This blog, published free of charge since September 2007, is a way for me to stay in touch with seasonal bookstore visitors from afar and with all customers and friends when I am closed during the winter. My annual seasonal retirement will begin this year on November 1, and I expect to be back and open again by June 2021. Meanwhile, thank you so much for following Books in Northport and for supporting Dog Ears Books.
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Thursday, March 28, 2013
Nightmares of Repetition
many years ago, back when the minimum wage was $1.15/hour or less, I held a
part-time job at the Lansing Civic Center. What our crew did depended on the
event. For a circus or a country Western concert, we sold popcorn, hot dogs,
coffee and soft drinks; for formal events we checked hats. Yes, hats. Even in
those early post-Kennedy years, older men still wore hats. In cold weather, we
checked coats, too, and if the weather happened to be rainy, oh, no! Umbrellas!
evening in the coat check room involved one long spell of quiet, with little to
do but chat and read, book-ended by two episodes of absolute frenzy. First came
the rush of arrivals, with coats piling up on the counter almost faster than
they could be checked in; we ran and scurried, arms loaded sometimes up to our
noses with coats! That heart-thumping activity was followed by the lull of the
event itself, interrupted only occasionally by a visit from someone needing
something from a coat pocket or by an early departure. At the end of the
evening came the madness of the exodus, men crowded and squeezed around the
counter, handing their numbers over the heads of other men, shouting to direct
us to coats and hats. Most tossed tips into the aluminum pie plates on the counter
when handed their coats and/or hats and/or umbrellas. Tips! We never got tips during the
circus when we were selling hot dogs! There was, however, a price to be paid
for the “easy money” of the coat check room, because after such an evening came
tedious, repetitious activity can infiltrate the dream state, lengthening a
day’s labor and extending it through the hours of what should be rest. And so,
back then, during sleep, the work continued, coat after coat after coat, hat
after hat — until someone insisted that he’d checked a hat, but I could find no
hat matching his number! Panic! Umbrellas went missing in the coat check
nightmares, too. Because it is the dream state itself, not its content, that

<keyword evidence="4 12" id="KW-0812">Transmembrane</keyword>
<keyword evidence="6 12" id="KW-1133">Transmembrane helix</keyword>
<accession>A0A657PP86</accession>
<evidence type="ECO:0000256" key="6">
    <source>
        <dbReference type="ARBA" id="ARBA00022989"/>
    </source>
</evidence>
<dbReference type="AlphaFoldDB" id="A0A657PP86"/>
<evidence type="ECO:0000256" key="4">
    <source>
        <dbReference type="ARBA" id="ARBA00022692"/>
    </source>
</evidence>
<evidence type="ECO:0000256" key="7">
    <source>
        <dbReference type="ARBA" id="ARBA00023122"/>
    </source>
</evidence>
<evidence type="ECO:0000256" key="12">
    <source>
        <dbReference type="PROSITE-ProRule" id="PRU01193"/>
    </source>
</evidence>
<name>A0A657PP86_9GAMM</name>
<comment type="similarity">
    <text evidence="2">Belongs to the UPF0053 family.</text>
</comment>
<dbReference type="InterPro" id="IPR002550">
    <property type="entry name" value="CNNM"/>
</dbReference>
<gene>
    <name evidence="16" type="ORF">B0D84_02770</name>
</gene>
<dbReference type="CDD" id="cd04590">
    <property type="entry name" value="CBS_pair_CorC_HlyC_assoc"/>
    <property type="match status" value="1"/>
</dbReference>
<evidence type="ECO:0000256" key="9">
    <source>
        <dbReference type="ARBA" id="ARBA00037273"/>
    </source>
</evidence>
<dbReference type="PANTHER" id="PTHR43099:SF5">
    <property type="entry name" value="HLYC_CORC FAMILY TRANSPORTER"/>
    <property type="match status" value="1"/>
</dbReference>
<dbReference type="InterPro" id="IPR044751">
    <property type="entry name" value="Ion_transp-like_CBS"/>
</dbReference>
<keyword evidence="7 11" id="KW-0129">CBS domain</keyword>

determines what will be a nightmare, what will roil the stomach, bring cold
sweat to the skin, and send the mind into panic.
week and this, at my bookstore, my husband and I have been sorting books,
boxing books for donation and recycling, moving furniture, loading some
furniture to deliver to a consignment store, sorting books, boxing books,
moving books, sorting, boxing, moving.
How will the bookstore’s reduced floor
space accommodate what survives the cut, and how can our best books most
effectively be displayed? Backs ache, and legs and arms quiver by late
afternoon. It’s exhausting. And then in my dreams, night after night, I
continue moving tables and bookcases and shifting books, by subject, from one
area of the shop to another. Was valuable inventory inadvertently scrapped? Oh,
The fun of transition!
these silly, tiring dreams I wake in the middle of the night, unable to get
back to sleep, and get up to read for a while, then return to bed for a couple
more unconscious hours, until the packing and moving dreams again become so
intolerable that they interrupt sleep. Morning. Pre-dawn light in the sky.
Might as well get up. Sigh!
would it be like to work for a moving company, for heaven’s sake? To do nothing
day after day but move furniture and boxes? Would a person ever manage to have decent,
too shall pass.
Smaller view will mean more wall space
before summer arrives, the new wall will be in place and freshly painted.
Pictures will be rehung and bookcases and tables of beautiful books
redistributed. A new street entrance will welcome our customers. Everything
will look fresh and new and welcoming.
in June, I can start dreaming about sowing seeds and watering and mowing and
weeding! If I’m lucky, I’ll also have dreams of exploring woods and fields with
Sarah and of alfresco dinners beneath the linden trees with David and friends.